How do you start a conversation about mental health?
Are you comfortable talking with children or teens about mental health? Suppose you work in a setting where you interact with children regularly. You are not the only person who is reluctant to engage them in difficult conversations because they don’t know how to bring it up.
Do you know a student who has shown signs of depression or anxiety? Or maybe their parent or sibling struggles with mental health conditions, and the child is feeling confused and upset about it. Perhaps you have your own mental health struggles and have always hidden those challenges from students and family.
You are not alone. Unless you are a trained mental health professional, you might not have much experience talking about such intangible issues. Even knowing how to listen and respond without judgment is a learned skill.
But your reluctance to talk about mental health has consequences. It probably wouldn’t surprise you to learn that high school students often say they could not identify a single adult in their school to talk to if they had a problem. Many say that when they felt sad or hopeless, they could not get the help they needed.
Start early and often
What if we could teach kids how to talk to a trusted adult about their mental health? What if every adult in the school encouraged help-seeking behavior? And knew what to say to children when they were struggling.
This is a perfect time to introduce upstream suicide prevention to your school or district. Upstream prevention means that schools start teaching children about mental health on the first day they walk into a school building. Or in today’s world, the first time they enter a virtual classroom.
Take a look at how Connecticut created and implemented an upstream suicide prevention curriculum in elementary schools. Featuring Gizmo, the therapy dog, Gizmo’s Pawesome Guide to Mental Health helps elementary school staff effectively teach children about mental health, life skills development, and social connectedness.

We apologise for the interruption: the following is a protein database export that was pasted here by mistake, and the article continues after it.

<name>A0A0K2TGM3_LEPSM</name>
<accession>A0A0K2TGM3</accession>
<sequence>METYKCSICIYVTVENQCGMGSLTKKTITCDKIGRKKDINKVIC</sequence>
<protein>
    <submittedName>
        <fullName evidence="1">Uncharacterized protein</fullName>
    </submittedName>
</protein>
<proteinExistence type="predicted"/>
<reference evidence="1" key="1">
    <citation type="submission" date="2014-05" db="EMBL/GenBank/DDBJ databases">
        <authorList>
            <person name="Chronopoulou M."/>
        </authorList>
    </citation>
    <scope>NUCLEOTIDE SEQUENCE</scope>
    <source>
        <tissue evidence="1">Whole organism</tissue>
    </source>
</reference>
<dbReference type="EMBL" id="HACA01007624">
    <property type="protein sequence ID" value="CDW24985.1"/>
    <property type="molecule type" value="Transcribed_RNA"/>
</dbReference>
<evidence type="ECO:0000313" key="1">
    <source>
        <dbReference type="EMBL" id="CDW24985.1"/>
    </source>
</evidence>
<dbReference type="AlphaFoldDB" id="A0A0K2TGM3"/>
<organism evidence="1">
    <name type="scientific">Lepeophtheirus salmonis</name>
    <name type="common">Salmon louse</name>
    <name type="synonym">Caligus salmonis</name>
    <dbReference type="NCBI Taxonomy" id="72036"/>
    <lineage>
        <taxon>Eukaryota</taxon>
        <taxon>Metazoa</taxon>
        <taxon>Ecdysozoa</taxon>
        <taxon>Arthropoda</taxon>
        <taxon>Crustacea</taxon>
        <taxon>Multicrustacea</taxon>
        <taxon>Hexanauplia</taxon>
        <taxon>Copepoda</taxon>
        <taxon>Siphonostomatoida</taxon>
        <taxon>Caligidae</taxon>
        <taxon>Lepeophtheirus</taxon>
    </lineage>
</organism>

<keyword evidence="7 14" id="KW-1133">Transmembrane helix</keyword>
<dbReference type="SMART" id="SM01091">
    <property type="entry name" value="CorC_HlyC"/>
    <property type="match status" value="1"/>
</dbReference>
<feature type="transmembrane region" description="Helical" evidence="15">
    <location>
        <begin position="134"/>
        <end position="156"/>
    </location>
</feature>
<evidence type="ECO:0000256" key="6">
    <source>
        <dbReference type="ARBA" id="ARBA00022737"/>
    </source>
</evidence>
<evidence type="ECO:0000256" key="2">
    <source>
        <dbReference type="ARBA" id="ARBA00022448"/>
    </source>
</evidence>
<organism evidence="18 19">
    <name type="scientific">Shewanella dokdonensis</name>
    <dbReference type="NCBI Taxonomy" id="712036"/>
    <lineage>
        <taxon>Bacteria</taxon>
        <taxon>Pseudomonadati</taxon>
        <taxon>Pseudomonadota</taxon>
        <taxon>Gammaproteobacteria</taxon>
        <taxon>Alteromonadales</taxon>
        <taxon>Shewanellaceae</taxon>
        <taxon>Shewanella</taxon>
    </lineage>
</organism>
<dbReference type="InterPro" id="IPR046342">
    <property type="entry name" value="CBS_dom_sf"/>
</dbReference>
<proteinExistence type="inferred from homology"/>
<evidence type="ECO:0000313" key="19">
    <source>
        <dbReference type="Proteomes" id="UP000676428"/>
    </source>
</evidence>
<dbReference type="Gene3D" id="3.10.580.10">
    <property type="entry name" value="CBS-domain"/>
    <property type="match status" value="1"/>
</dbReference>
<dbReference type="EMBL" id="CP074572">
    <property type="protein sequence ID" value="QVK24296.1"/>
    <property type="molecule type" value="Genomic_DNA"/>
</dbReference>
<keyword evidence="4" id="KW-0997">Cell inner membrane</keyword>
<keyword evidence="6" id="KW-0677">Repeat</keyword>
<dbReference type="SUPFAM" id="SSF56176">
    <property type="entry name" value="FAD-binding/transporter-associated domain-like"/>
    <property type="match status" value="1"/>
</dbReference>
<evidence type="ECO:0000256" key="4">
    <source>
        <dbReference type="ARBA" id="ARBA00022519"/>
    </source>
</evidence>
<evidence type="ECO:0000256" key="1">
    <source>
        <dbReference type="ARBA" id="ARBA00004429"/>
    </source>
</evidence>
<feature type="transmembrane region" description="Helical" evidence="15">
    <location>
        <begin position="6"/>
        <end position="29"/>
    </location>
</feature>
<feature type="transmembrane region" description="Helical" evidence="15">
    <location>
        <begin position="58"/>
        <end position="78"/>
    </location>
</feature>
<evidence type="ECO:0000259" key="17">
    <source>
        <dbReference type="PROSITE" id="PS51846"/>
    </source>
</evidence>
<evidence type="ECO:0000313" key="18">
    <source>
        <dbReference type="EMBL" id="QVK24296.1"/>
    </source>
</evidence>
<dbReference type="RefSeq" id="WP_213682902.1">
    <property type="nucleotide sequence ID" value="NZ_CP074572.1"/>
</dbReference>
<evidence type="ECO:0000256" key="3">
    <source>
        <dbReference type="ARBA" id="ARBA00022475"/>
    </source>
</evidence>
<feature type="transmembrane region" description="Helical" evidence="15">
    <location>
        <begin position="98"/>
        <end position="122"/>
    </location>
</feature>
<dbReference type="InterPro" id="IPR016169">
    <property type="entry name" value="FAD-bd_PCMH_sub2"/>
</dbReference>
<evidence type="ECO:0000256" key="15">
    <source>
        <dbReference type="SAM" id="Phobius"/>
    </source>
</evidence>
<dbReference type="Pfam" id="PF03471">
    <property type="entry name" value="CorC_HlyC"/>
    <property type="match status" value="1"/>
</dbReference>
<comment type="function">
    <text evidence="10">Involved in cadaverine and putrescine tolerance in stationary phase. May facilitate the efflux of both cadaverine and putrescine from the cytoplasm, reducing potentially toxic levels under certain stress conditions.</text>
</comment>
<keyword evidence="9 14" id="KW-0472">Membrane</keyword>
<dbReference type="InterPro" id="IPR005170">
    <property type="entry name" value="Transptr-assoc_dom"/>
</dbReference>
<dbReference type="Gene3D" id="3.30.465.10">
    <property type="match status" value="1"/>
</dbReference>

Teachers and staff would learn the same concepts and vocabulary, equipping them with the skills they need to talk with children about mental health. Teaching age-appropriate lessons at every elementary grade level (K-6) means students will enter secondary school with their own tool bags of mental health strategies. They will come prepared to talk about how they feel. They will expect the adults in the school to care about them and know how to help.
Be the one to start it
If your school or district has not yet started developing upstream suicide prevention by introducing a mental health curriculum, you could be the one to start it! Visit the National Suicide Prevention Lifeline site called “be the 1 to” and learn how to initiate a lifesaving program. Use Connecticut’s model for ideas or develop your own.
A Culture of Caring: A Suicide Prevention Guide for Schools (K-12) was created as a resource for educators who want to know how to get started and what steps to take to create a suicide prevention plan that will work for their schools and districts. It is written from my perspective as a school principal and survivor of suicide loss, not an expert in psychology or counseling. I hope that any teacher, school counselor, psychologist, principal, or district administrator can pick up this book, flip to a chapter, and easily find helpful answers to the questions they are likely to have about what schools can do to prevent suicide.